untry can use to “bring dignity and comfort to those living with AIDS.” Please read more about the kits and what they can do. It was a lot of fun to be involved in something that would make a tangible difference in someone’s life. Christy and I probably made at least 40 kits out of the 2,500 total from the event. Simple items such as latex gloves, antibacterial soap, antifungal cream, washcloths, and more can help a person live a better life.

I took a video putting together a kit:

Laura Bush & Princess
Zulu making a Caregiver Kit

A very simple project that has a lasting and powerful impact. The last item placed in each kit was a handwritten note to the caregiver – offering encouragement and thanks for their hard work. The ONE Campaign has a great write-up and video’s from the event. They did this same event in Denver at the Democratic National Convention, write-up here.

Updated: ONE now has a full video of the speaking part of the event and the “celebrities” creating caregiver kits.

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What a sick state of affairs. Two stories in today’s national papers strike at stark comparisons in our world today.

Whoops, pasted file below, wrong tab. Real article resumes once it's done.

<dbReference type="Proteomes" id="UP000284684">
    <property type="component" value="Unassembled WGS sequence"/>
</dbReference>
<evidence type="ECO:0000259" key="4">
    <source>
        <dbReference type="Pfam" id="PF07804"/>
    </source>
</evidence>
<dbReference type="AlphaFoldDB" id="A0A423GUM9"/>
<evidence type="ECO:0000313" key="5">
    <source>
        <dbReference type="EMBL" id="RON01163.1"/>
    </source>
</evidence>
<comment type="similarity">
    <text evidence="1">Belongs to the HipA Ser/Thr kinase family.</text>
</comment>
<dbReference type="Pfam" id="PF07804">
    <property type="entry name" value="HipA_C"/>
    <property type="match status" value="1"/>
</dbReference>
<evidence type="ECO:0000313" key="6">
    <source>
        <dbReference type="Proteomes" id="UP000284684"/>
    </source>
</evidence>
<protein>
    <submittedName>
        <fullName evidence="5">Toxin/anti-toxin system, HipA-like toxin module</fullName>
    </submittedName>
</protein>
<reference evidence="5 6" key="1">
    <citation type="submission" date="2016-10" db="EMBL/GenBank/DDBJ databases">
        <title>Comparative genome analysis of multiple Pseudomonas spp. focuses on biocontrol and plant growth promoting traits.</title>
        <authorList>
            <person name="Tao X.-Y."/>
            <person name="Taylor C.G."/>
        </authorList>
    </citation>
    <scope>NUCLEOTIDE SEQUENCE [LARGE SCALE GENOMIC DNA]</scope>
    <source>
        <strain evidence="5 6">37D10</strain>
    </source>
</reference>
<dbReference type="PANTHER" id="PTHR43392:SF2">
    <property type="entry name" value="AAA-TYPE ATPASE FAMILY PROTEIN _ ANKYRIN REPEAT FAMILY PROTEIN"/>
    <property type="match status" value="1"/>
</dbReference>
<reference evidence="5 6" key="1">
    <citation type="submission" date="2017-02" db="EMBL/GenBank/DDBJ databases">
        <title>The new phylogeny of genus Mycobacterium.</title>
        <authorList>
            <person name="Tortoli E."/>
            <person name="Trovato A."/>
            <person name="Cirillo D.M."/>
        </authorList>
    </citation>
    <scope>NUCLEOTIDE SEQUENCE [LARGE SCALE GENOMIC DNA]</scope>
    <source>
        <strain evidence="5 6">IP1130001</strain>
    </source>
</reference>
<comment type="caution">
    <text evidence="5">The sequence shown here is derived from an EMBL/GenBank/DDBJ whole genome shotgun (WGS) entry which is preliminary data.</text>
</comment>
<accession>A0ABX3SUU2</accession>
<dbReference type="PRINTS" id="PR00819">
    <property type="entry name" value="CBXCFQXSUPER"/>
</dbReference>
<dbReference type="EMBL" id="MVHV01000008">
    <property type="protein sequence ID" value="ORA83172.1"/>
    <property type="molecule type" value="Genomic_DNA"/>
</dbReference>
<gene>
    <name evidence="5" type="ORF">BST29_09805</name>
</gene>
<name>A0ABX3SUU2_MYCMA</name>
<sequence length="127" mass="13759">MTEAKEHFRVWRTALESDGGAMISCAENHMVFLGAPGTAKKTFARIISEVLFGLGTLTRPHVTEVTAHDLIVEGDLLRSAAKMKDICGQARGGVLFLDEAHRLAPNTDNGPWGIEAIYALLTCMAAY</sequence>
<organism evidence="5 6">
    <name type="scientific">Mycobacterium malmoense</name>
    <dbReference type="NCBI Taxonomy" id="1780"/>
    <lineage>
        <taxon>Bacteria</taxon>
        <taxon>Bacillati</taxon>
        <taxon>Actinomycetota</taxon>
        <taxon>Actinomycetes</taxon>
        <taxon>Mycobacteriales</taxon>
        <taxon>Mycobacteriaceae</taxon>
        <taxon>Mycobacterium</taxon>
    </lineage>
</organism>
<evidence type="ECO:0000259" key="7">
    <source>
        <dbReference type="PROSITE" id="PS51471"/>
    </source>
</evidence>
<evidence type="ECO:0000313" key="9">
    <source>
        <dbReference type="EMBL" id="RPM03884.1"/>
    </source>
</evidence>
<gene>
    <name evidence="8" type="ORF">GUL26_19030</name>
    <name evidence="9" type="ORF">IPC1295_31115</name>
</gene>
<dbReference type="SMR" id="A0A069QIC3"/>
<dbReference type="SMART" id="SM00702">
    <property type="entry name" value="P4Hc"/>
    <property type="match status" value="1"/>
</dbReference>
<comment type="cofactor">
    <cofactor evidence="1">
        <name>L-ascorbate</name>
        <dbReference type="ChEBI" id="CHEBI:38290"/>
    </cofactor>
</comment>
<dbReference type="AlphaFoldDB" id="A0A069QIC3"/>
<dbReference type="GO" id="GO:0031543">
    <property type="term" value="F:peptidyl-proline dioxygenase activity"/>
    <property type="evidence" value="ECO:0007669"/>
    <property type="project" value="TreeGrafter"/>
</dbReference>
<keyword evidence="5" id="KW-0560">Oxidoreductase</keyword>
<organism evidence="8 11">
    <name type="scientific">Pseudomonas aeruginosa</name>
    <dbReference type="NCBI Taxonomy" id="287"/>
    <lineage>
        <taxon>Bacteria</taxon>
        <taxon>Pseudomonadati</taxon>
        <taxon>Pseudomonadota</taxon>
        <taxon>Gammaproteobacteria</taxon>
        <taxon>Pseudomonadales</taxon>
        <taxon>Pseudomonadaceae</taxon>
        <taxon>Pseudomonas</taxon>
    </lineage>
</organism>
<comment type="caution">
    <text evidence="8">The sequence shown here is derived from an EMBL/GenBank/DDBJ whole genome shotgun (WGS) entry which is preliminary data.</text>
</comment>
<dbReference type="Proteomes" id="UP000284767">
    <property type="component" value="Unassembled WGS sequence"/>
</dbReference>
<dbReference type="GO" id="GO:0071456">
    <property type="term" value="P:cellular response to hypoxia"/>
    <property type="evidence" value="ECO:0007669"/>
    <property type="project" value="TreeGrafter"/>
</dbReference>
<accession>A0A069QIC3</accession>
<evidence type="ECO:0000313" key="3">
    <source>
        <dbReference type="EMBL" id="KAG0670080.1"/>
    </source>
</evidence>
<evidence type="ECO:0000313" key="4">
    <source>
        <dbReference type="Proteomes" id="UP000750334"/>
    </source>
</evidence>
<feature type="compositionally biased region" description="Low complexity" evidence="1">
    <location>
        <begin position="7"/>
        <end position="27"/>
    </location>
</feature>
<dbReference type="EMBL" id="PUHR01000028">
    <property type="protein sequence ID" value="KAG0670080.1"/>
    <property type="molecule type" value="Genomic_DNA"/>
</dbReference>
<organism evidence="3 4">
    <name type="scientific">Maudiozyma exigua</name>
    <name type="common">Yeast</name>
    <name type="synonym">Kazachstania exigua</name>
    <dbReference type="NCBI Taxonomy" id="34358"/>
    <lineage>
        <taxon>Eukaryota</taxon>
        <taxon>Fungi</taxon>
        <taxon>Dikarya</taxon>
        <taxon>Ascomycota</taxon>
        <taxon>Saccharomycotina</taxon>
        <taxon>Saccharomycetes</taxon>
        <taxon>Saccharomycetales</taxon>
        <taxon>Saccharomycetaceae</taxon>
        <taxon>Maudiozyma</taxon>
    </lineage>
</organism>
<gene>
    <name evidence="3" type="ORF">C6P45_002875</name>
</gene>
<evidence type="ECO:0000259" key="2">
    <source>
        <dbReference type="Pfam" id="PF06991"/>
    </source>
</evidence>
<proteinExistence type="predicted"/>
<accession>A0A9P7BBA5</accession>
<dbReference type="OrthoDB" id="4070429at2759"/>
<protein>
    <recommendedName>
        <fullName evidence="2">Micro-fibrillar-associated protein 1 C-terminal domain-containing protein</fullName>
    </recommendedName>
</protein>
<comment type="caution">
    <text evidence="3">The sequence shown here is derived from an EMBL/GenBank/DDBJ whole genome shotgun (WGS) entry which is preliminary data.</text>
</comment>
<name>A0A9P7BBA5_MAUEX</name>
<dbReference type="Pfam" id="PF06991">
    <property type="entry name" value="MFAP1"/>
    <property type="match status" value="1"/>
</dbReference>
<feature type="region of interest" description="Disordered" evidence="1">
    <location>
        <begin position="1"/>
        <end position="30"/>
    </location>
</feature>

The Washington Post headline reads

Clinton Shatters Record for Fundraising

With Hillary raising $26 million and the total estimates for all 2008 canidates is that they have raised well over $100 million dollars in 2007 and plan on continuing to raise more and more money as the election approaches in well over a year.

All of this while the New York Times headlines talk about Darfur refugees restarting in Fort Wayne and another entitled

Wedged Amid African Crises, a Neglected Nation Suffers

But unlike the suffering of its neighbors, the crisis in the Central African Republic has largely escaped the world’s notice. International donors pay about $1 billion to support the effort to feed and shelter two million displaced people in Darfur. Here that figure is about $50 million, United Nations officials say.

That has meant little assistance for people left utterly destitute. Jean-Charles Dei, the top official of the World Food Program in the Central African Republic, said on a visit to Otah on Friday that his organization had no food available to feed the 1,700 people hiding here. Its operations here are chronically short of cash.

In all, 2.5 million people have been forced from their homes in the three countries. In Darfur at least 200,000 people have died, and perhaps the toll is more that twice that number, though it is impossible to be sure without detailed mortality surveys. No one is sure how many have died in Chad, where the violence is linked to Darfur, or in the Central African Republic, which is a close ally of Chad’s embattled government and where diplomats and experts say rebels backed by Sudan have operated.